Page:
AC Electric Power Monitoring and Measurement Sensors

By Timothy Chen | Published: December 3, 2018 – 2:45 pm

Retrofitting Existing Distribution Networks

AC Current Transformer Sensors - Retrofitting Existing Distribution Networks The current generation of electric power AC current sensors that are suitable for retrofitting existing distribution networks have obtained a level of accuracy capable of near revenue grade metering. These split-core sensor designs permit the installation of the AC current sensor without taking the primary conductor off-line. The standard solid-core AC current sensor used by electric power meters requires that the primary conductor be disconnected and threaded through the solid core current sensor for installation. The split-core design is simply clamped around the primary conductor and physically secured to the primary conductor.

AC Current Transformer Sensors Most Widely Used

Split-Core Rogowski Coil Current Sensor - Retrofitting Existing Distribution NetworksThe technologies most widely used are the split-core AC current transformer sensors which incorporate advanced materials magnetic cores (e,g, silicon steel cold rolled grain oriented, Mn-Zn ferrite, …) and the Rogowski Coil current sensor “rope style split-core design. AC current transformer sensors offer excellent price/ performance. However, the AC primary current range and frequency response for each sensor design is relatively limited.The rigid physical design is not conducive to irregular primary conductor profiles (something other than a circular or rectangular profile).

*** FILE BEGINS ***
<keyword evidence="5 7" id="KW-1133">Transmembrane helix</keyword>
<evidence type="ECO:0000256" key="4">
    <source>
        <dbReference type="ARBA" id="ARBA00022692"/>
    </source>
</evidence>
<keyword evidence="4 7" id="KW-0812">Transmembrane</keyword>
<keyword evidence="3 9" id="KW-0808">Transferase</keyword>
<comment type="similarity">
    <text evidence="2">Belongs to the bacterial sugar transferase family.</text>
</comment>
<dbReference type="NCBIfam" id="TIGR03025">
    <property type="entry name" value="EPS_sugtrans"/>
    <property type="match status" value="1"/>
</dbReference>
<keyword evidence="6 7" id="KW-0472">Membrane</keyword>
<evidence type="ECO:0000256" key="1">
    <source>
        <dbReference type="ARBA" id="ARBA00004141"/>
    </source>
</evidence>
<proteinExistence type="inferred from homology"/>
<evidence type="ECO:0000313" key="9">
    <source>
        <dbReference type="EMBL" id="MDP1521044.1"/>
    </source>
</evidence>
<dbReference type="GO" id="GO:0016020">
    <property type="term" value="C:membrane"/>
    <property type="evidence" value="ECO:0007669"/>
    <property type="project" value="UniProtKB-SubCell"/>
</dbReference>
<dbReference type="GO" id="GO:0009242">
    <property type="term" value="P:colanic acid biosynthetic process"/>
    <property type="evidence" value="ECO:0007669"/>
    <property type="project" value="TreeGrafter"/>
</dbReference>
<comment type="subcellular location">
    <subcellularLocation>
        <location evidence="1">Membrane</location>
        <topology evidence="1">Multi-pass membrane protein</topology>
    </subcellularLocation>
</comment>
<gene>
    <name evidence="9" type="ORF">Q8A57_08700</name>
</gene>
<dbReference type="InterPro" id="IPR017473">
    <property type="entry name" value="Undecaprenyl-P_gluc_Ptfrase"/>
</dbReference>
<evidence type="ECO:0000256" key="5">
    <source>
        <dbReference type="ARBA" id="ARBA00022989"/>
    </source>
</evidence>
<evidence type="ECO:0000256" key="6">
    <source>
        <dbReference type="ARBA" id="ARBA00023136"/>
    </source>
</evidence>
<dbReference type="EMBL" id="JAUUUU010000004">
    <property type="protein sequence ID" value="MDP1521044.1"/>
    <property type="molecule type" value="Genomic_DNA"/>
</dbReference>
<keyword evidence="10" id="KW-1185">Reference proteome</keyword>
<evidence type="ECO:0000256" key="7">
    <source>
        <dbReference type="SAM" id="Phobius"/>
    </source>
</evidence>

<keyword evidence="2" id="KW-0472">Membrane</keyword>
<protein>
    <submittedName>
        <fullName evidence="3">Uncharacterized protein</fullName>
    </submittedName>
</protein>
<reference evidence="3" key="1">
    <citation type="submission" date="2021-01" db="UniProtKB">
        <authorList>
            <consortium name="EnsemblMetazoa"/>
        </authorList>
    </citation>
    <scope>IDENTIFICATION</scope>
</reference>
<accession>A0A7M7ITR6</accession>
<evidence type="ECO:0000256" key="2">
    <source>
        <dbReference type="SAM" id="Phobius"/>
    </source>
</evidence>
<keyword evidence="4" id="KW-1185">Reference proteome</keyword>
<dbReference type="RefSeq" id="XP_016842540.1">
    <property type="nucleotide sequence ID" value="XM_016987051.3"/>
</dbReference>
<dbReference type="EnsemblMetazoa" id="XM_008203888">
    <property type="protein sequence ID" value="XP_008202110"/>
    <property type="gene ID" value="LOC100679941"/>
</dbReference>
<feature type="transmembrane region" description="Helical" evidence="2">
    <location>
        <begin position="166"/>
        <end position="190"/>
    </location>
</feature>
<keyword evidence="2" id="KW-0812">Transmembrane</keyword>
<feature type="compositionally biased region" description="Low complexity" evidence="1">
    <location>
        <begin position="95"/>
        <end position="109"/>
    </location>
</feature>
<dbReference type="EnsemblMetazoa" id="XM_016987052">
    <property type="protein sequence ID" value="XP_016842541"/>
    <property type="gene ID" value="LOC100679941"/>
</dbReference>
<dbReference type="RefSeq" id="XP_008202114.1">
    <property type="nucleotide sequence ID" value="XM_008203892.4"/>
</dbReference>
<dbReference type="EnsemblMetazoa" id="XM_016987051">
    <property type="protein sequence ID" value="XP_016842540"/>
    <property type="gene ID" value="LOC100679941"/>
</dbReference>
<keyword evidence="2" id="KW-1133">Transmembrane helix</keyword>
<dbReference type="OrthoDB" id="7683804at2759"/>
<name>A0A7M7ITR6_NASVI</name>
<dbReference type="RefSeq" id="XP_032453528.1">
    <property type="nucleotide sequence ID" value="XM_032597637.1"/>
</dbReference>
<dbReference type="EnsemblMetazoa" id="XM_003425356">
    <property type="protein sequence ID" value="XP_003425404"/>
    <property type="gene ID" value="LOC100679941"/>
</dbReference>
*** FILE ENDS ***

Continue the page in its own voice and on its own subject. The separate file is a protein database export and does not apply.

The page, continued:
Benefits of Rogowski Coil AC Current Sensors

Rope style Rogowski Coil AC current sensors offer a very wide AC primary current range and frequency response. The flexibility of the “rope” style split-core design can be used for irregularly shaped primary conductor profiles. The Rogowski Coil current sensor does require additional electronics to perform the integration of the dv/ dt secondary output of the sensor. See Specs on the Following:

AC Current Transformer Sensors Rogowski Coil Current Sensors

Free Electric Power

By Timothy Chen | Published: November 13, 2015 – 1:39 pm

The New York Times published an article recently on how TXU Energy (Dallas/ Fort Worth, Texas) is offering their customers free electricity during certain times of the day. A little background may be helpful. There are three electrical grids that cover the mainland United States, essentially East coast, West coast and Texas. Several years ago, the Texas electrical power market was split into generation, transmission and distribution. The intent was to encourage competition at the generation level and distribution level where the electric power is used. According to the article, the abundance of wind electric power generation has resulted in a surplus of power in the evening. The TXU strategy is to train their customers to shift their variable loads to the evening hours, hopefully reducing the peak energy loads during the day. The article interviews several residential customers who shift their washing machine and dish washer use to the evenings. All of this is made possible by the implementation of the industry term Smart Grid. Intelligent electric meters that can transmit and receive user level data make this time-of-day rate application possible. Is this the killer app that will help to justify the internet of everything? I wonder if this program is available to large industrial users? A night shift from 9:00pm to 5:00am might be very cost efficient. New York Times article: “A Texas Utility Offers a Nighttime Special: Free Electricity”, Clifford Krauss, Diana Cardwell.

Electric Power Generation Business Model

By Timothy Chen | Published: June 3, 2015 – 8:21 am